Darla Lindberg’s research is on design architecture and system science to explore complexity (indeterminate and non-reductive) and systems theory influences on the built, behavioral, cultural, political, and environmental factors impacting health and society around the globe. Three main areas include: architecture and building physics to identify variables that affect systems behavior; characterizing emergent systems to identify forces and factors that increase resiliency of any unique corpus as an ecosystem; and applying game theoretic human behavior to the critique and design of creative architectures and tenets for collective society especially appropriate for resilient community, settlement, and urban design.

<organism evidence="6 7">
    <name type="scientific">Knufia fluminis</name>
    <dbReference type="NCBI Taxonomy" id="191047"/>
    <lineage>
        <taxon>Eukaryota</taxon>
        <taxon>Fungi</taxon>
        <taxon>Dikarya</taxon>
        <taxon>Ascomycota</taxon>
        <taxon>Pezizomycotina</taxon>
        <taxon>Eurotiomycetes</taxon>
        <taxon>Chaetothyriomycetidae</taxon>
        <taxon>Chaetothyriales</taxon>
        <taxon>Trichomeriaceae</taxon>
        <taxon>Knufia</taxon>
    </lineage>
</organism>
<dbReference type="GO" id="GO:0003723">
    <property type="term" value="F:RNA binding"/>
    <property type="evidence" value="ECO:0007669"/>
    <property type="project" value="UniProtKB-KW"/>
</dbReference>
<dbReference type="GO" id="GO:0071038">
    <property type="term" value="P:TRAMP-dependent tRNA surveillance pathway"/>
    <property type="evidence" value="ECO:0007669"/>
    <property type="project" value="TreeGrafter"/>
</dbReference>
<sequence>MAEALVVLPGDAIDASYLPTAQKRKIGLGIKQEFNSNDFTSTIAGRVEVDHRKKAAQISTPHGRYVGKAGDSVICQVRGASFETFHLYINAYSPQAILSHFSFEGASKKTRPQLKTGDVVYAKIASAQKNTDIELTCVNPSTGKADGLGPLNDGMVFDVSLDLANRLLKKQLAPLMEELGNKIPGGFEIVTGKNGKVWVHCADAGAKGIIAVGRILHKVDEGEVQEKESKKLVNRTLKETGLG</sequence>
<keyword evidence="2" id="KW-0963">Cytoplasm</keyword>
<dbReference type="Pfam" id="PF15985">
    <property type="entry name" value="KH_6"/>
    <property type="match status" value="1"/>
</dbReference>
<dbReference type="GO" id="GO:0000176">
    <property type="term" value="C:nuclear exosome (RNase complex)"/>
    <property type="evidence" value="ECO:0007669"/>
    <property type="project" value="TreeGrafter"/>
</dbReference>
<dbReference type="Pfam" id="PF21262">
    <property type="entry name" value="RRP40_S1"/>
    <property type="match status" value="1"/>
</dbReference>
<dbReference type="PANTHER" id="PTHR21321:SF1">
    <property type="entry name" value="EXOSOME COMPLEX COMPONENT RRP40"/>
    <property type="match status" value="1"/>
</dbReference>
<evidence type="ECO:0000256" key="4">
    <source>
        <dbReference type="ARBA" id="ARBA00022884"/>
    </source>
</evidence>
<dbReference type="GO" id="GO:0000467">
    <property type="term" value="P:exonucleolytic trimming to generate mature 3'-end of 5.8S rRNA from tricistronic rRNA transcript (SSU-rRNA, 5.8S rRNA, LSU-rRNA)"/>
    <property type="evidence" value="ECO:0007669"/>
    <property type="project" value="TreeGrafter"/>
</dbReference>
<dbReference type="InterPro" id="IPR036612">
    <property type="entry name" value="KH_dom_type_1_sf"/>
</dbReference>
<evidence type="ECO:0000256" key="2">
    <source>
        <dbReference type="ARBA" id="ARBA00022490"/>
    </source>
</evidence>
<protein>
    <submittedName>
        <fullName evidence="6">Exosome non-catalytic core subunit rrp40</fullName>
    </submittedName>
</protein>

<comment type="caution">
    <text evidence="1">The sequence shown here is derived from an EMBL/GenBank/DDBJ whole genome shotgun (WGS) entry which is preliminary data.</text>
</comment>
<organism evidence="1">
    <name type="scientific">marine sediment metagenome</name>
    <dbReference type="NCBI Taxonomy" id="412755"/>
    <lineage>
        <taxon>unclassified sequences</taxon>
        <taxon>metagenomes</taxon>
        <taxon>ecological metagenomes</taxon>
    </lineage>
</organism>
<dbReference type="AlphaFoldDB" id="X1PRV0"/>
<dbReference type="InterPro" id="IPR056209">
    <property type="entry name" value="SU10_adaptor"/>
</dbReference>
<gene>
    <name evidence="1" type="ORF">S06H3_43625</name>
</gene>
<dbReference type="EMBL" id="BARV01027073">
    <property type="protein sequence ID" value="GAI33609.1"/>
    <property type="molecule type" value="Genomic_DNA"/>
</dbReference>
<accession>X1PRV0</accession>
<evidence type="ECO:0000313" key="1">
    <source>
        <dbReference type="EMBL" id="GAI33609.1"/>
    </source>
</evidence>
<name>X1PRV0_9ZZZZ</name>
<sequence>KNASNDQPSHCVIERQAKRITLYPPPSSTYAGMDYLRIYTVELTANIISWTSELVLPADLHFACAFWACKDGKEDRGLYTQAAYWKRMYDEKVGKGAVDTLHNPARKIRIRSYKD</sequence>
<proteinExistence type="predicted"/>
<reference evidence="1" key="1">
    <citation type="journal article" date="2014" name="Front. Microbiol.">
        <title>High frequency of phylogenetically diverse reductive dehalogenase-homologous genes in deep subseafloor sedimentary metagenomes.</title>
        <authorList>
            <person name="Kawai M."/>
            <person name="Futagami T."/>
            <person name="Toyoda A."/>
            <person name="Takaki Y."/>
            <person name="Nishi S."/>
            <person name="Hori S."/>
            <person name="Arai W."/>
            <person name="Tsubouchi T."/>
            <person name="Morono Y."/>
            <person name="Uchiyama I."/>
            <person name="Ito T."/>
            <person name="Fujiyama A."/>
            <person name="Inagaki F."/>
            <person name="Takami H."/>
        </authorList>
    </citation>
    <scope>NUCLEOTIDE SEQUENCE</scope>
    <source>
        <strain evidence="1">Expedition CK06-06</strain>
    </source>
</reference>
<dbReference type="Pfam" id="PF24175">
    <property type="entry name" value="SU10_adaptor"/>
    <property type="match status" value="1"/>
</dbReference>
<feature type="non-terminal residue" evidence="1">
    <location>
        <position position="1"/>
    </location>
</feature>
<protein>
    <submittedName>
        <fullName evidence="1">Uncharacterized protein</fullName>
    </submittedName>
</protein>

Much of Lindberg's research involves collaborations with expertise from biology, nutrition, epidemiology, engineering, computer science, mathematics, sustainability, and global health. She was a co-founder of the Center for Infectious Disease Dynamics and has received significant funding from the U.S. National Institutes of Health/Fogarty International Center to explore policy issues against pressures of mobility, change, and flux in the environment. She has also developed a popular graduate seminar exploring game theoretic principles in institutional, environmental, and socio/economic/behavioral design.
Lindberg was named the Stuckeman Chair of Design Innovation in 2013.